12. The beau­ty of Judaism is that there is no one way to be Jew­ish,” and yet we are con­nect­ed across gen­er­a­tions by an invis­i­ble thread. Some peo­ple remain stead­fast in their reli­gious beliefs through­out their lives, but many ques­tion the val­ue of reli­gion and the exis­tence of God. Mira grows up in a house­hold where her moth­er believes in God but her father doesn’t. Although she attends a Jew­ish school, it is a sec­u­lar school that teach­es about Jew­ish his­to­ry, lit­er­a­ture, and tra­di­tions; there is lit­tle empha­sis on prayers and rit­u­als. She learns pri­mar­i­ly Yid­dish, the lan­guage of the com­mon man, not Hebrew, the lan­guage of the Bible. Dis­cuss how Mira’s reli­gious beliefs evolve and what she ulti­mate­ly comes to believe as an adult.

  13. The author devotes an entire chap­ter to para­dox­es. What oth­er para­dox­es do you see in the world?

  14. Each chap­ter is pref­aced by a quote. Choose one quote and dis­cuss how it fore­shad­ows and high­lights events in that par­tic­u­lar chap­ter and how it relates to the nov­el as a whole.

  15. The nov­el is in some ways an homage to the Yid­dish lan­guage. Although many Yid­dish words have become incor­po­rat­ed into the North Amer­i­can Eng­lish lex­i­con, Yid­dish is almost a lan­guage with­out a coun­try, with the num­ber of Yid­dish speak­ers dras­ti­cal­ly reduced after the Holo­caust and in the decades since. Like Mira, the author attend­ed a sec­u­lar Yid­dish day school (but in the 1960s), the only one of its kind in North Amer­i­ca, and one of very few in the world at that time. But her school, Peretz School, closed its doors about twen­ty years lat­er. Although there is renewed inter­est in Yid­dish, it will like­ly nev­er reach even close to the stature it once held. Do you think Israel made a mis­take by its fail­ure to acknowl­edge Yid­dish as a lan­guage of the Jew­ish peo­ple when Israel became a state?

  16. The themes woven through­out Prairie Sonata are time­ly and time­less. As an adult Mira ques­tions if things ever change or if in fact there is noth­ing new under the sun”. Is that why the Bible remains as rel­e­vant today as when it was first writ­ten? What is your take on the conun­drum of change?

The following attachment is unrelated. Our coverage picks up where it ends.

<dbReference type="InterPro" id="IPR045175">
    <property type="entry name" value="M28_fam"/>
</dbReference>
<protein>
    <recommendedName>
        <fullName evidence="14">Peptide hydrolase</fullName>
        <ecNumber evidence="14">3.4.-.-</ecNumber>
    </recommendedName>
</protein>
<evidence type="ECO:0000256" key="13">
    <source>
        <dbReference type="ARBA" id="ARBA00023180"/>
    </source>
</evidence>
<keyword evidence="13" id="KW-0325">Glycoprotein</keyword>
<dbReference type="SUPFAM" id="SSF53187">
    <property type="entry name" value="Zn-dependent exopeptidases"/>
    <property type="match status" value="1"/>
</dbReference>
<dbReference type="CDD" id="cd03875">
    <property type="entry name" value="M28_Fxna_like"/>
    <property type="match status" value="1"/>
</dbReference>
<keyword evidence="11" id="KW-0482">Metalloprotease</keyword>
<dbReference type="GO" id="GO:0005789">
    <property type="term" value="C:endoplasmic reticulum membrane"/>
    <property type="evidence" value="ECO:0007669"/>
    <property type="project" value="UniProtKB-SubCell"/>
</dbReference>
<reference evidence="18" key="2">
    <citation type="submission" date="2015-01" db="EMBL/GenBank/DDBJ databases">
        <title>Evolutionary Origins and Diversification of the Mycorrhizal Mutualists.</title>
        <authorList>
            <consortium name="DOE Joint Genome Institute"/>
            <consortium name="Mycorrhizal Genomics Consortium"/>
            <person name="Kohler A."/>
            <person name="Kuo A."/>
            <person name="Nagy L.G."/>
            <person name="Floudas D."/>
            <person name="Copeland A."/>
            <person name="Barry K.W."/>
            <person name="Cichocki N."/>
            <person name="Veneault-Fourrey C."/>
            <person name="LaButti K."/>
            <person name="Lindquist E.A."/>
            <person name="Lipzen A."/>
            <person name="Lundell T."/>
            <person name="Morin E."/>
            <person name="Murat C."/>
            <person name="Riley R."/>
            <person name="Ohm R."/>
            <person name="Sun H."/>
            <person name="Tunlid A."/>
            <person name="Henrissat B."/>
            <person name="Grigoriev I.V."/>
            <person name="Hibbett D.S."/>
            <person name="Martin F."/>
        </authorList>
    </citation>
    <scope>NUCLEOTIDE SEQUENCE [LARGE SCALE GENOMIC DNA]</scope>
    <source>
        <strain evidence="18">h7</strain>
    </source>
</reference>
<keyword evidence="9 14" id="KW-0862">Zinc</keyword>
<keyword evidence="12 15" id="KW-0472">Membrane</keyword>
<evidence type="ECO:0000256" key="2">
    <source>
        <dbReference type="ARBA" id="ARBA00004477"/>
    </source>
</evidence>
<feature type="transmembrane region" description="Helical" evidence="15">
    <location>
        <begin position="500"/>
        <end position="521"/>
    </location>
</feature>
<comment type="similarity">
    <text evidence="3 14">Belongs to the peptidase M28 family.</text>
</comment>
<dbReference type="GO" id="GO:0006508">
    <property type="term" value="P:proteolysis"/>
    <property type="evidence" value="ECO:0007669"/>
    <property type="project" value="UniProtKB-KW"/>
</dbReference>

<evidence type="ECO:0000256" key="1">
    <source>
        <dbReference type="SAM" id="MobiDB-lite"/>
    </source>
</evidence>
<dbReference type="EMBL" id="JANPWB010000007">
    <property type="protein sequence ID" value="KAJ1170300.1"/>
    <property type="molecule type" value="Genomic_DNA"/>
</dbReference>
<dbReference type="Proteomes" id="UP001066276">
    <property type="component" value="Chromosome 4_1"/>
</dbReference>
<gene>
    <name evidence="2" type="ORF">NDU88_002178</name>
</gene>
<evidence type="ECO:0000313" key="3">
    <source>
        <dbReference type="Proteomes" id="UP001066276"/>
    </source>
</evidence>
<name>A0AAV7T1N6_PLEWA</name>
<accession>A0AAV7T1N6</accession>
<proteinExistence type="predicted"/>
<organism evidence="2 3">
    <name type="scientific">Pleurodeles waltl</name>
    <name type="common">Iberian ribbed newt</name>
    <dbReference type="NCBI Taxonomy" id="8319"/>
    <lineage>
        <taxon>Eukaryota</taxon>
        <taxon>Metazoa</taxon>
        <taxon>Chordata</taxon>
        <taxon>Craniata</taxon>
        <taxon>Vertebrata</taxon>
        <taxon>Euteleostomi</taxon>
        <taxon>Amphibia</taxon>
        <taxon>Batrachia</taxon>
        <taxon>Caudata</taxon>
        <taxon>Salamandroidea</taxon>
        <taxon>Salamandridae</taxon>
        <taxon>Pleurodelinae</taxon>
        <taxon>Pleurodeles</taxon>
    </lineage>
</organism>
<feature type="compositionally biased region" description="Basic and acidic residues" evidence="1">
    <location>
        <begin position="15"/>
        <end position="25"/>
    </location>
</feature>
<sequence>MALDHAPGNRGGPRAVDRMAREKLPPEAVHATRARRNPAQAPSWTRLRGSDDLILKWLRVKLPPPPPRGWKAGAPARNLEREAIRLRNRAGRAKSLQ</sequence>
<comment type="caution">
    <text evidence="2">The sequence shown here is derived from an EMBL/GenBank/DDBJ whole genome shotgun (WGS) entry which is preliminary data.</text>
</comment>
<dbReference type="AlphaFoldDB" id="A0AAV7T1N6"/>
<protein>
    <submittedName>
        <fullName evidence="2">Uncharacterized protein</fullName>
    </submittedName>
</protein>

The fol­low­ing ques­tions are geared towards class­rooms but are appro­pri­ate for all dis­cus­sion groups:

  1. The nov­el is filled with descrip­tions of nature. These descrip­tions serve to pro­vide a set­ting for the sto­ry, but also have oth­er pur­pos­es. The chang­ing of the sea­sons marks the pas­sage of time as Mira grows up. The weath­er some­times par­al­lels the moods of the char­ac­ters. At oth­er times, it is seem­ing­ly at odds with what is occur­ring in the nov­el. Often, the land­scape and the nat­ur­al sur­round­ings become char­ac­ters in them­selves. Please choose at least one of the above, pro­vide exam­ples, and dis­cuss how the author employs her descrip­tions of nature to enhance the story.

  2. Moon imagery is used through­out the nov­el. The moon is described as being a sym­bol of light and renew­al. The Jew­ish cal­en­dar is a lunar cal­en­dar, and Mira refers to the Jew­ish hol­i­days as being gifts that the moon brings. At times, the char­ac­ters are com­pared to the Man in the Moon. Pro­vide spe­cif­ic exam­ples and discuss.

  3. Many peo­ple in Mira’s com­mu­ni­ty are depict­ed as being car­ing and lov­ing, regard­less of their reli­gion or faith. Dis­cuss the val­ue of com­mu­ni­ty as expressed in the novel.

  4. Dis­cuss Mira’s rela­tion­ship with her par­ents, her broth­er, Sam­my, her grand­par­ents, and oth­er char­ac­ters in the nov­el. What does she learn from each of them?

  5. Dis­cuss one aspect of the nov­el and how it relates to the world today.